I’ve always felt like something of an anomaly. I have a strong dislike for large government and authoritarianism, but I tend to be pretty progressive about social matters. In my youth, because I came from a blue collar background, I studied Marxism and dreamed of a proletarian utopia, but after deeper analysis, I came to see the beauty of free markets. As a result, I’ve never felt at home with either political party.
I’ve always considered myself an independent moderate with a strong libertarian leaning. I’ll admit that I used to have a severe dislike for most conservative philosophies, but honestly, since I got out of jail, the people who have shown me the most love, compassion, and mercy have been conservatives. The majority of people who ghosted me are liberals. Something like that makes you rethink your own prejudices.
If I had to give myself a true political label, I would say I’m a neoliberal, which isn’t to be confused with a Democratic liberal. Neoliberals believe that free markets and economics are the keys to personal and social liberty. The reason why Marxism fails is because it doesn’t take into account that people are going to act in their own best interests most of the time. It’s impossible for any monolithic, central government to operate efficiently enough to account for individual taste, individual ambition, individual ingenuity. However, free markets can.
In our system, you have the opportunity to choose your own profession. You have the opportunity to start your own business. Yes, there are inequalities and not everyone starts out on equal footing, but I’ve seen numerous examples of people who started with nothing and built thriving enterprises. The mother of one of my best friends in college was from Vietnam. She barely spoke English when she moved to Memphis with her GI husband. After their divorce, she had virtually nothing, yet because of her personal ambition, intelligence, and will, she built a very successful import business.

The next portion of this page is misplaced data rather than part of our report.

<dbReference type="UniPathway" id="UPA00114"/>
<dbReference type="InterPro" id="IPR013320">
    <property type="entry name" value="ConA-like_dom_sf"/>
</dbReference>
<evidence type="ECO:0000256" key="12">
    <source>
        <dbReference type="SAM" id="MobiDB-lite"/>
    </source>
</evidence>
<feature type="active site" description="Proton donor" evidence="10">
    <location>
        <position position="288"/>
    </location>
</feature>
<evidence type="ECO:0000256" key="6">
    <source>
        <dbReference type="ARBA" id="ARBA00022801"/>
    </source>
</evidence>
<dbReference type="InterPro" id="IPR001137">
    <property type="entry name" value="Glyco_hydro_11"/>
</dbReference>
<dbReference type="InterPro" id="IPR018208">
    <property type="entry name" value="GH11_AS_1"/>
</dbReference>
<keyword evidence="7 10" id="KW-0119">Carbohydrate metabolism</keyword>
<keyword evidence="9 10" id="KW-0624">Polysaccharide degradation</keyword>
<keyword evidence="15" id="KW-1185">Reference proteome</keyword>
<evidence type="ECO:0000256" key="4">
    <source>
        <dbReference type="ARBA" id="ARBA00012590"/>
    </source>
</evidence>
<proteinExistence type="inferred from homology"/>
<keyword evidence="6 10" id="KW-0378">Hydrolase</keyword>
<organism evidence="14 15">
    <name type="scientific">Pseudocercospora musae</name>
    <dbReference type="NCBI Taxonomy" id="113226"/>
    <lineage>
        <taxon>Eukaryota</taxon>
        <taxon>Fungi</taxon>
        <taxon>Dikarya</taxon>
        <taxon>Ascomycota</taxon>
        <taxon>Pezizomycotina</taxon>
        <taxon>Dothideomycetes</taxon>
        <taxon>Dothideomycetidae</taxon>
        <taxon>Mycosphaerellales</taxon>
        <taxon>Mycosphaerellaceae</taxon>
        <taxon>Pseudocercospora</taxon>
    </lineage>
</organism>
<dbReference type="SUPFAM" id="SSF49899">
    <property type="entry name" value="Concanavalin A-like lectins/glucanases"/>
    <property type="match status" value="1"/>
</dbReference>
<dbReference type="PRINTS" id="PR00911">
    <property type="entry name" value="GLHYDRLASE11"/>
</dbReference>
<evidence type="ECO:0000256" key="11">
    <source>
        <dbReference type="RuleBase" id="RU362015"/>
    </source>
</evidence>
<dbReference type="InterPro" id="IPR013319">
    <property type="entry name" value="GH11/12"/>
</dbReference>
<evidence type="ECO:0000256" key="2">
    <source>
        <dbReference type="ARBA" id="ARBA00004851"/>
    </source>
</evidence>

I’ve also seen the opposite. Spoiled kids who had every advantage and opportunity, yet somehow managed to fumble it all away, usually through debauchery and laziness.
I wanted more than anything to be a novelist. That ambition drove me to study hard in college, practice crafting stories throughout my late teens and early twenties, and produce a damn fine fantasy series. It never caught on commercially, so in some respects, I failed in that career. But I learned so much about myself and the world and business that I wouldn’t trade the experience for anything.
Now, I have a small tree and landscaping business that I literally started with my own two hands. I work hard everyday, but I’m happy and content with the value I add to people’s lives. I’m not wealthy, but that’s okay because I’m growing something that feels real. Anyone can do the same. Anyone can find a skill they have and apply it to solving problems in other people’s lives. That’s what free markets are all about.
That’s all for now.
3 thoughts on “Wednesday Evening Ramblings – 6/26/2019”
That sounds like one hell of a journey. Then again we are on the dynamic voyage of life.
While I have had a very different journey, I too had my profound realization of the folly of Marxism/Socialism. It is one of those concepts that you don’t truly understand you have seen and experienced it.
I was listening to a piece earlier today about the extreme surveillance the Chinese employ. That’s the part of communism the idealists love to ignore.
Seems like authoritarianism has a trickle down effect. Rarely, does it remain isolated to the economic sphere.
Interestingly enough, I recall a podcast either from an affiliate of the Cato Institute or the Hoover Institute that examined trade liberalization of China. The true irony being that despite the previous postulations of political and economic theorists, China as maintained strong control over the public sphere. Even as their policy had become more capitalistic.
This has perplexed the majority of experts. As it was previously believed that socially liberal and economically liberal policy was implicitly converged.